And, oh, it was marvelous! I did so many chores! I washed dishes, scrubbed the range, swept up all the nasty crumbs that gather under the kitchen cabinets, took down some rather impressive spider webs, and vacuumed AND steam cleaned the carpet.

Then I read a book -- a paper book! -- and painted a girl and hung out with my husband and drank tea in the backyard and sang my favorite parts of Moana while I worked. And I wrote for a while with a turquoise fountain pen in a journal with fantastic paper, and I stared at the trees and let some lovely ideas slowly unfurl in me.

By the end of this day of doing only 3D activities in the 3D world, I was surprised to notice that I felt brand new. My mind unclenched and lost itself in the moment, watching ants marching around the patio and birds zipping through the sky. My brain felt like it'd had a nice glass of wine in the bath, followed by a relaxing nap on clean sheets.

Do you also feel like maybe you’ve been plugged in too long and too hard? Like it’s time to disconnect from the Borgian reality that is the internet for a minute? Like your brain could use a bath and a nap, too? If any part of you is saying “Yes,” then you should take a day off! It’s easier and more luxurious than you think. Here’s how:

  1. Put your devices elsewhere. If my phone is sitting next to me, I know that I will definitely pick it up and start dicking around before I even realize what I’m doing. To break that habit was so simple though -- I just put my phone and my iPad away in my bedside table where I couldn’t unconsciously pick them up. So easy.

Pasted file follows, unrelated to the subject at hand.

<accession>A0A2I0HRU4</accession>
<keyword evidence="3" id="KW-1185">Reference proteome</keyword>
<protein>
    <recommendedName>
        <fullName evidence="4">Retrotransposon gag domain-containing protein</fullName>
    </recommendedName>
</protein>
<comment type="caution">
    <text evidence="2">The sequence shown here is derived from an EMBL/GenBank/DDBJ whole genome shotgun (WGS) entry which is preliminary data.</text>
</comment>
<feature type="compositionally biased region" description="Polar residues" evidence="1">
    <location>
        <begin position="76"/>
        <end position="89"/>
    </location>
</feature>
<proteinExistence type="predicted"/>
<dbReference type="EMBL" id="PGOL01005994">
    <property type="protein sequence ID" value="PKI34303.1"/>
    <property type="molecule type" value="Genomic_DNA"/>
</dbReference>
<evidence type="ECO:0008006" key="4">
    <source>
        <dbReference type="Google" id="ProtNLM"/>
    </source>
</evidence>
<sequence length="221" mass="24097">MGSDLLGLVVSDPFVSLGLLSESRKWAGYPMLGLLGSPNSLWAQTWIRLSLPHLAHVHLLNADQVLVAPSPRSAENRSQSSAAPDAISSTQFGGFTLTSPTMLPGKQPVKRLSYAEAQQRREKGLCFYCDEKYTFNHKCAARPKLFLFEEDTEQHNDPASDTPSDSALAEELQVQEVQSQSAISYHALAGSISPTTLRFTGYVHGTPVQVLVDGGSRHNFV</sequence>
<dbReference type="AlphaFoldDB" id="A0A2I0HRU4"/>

2. If you have a random question you feel the urge to look up, write it down. Since the advent of the internet, my tolerance for sitting with an unanswered question has gone way down, but it’s not like I actually NEED TO KNOW the name of the actor who played Walder Frey and Argus Filch RIGHT NOW. So I jotted these random questions down to look up later. Interesting fact: by the next day I had lost interest in them.

  3. Make a list of activities that sound fun or productive to you. Go for a bike ride, clean your closet, visit your mom, hit up the library, work in the garden, day drink and write poetry, go to the shelter and play with homeless dogs -- whatever you want.

  4. Do the stuff on your list all day long. When you are done with one item, move on to another. Go ahead -- live a little!

  5. Go to bed without checking your phone. Congratulations -- you did it! You successfully remembered what it was like to be alive before 2007! Go you!

Is it ridiculous that something as simple as getting the hell off the internet requires tips? Sure it is. And maybe you don’t need help with this particular issue. Maybe you already have extremely healthy boundaries with your phone -- if so, mazel tov.

But if you are a craven half-cyborg like me who finds yourself melting into your device more often than you would like, and it makes you feel shitty, then maybe give the day-long fast a try. My guess is that you will feel more like a real human person by the end of the day.

Fuck Fish, or What It's Like To Be a Hummingbird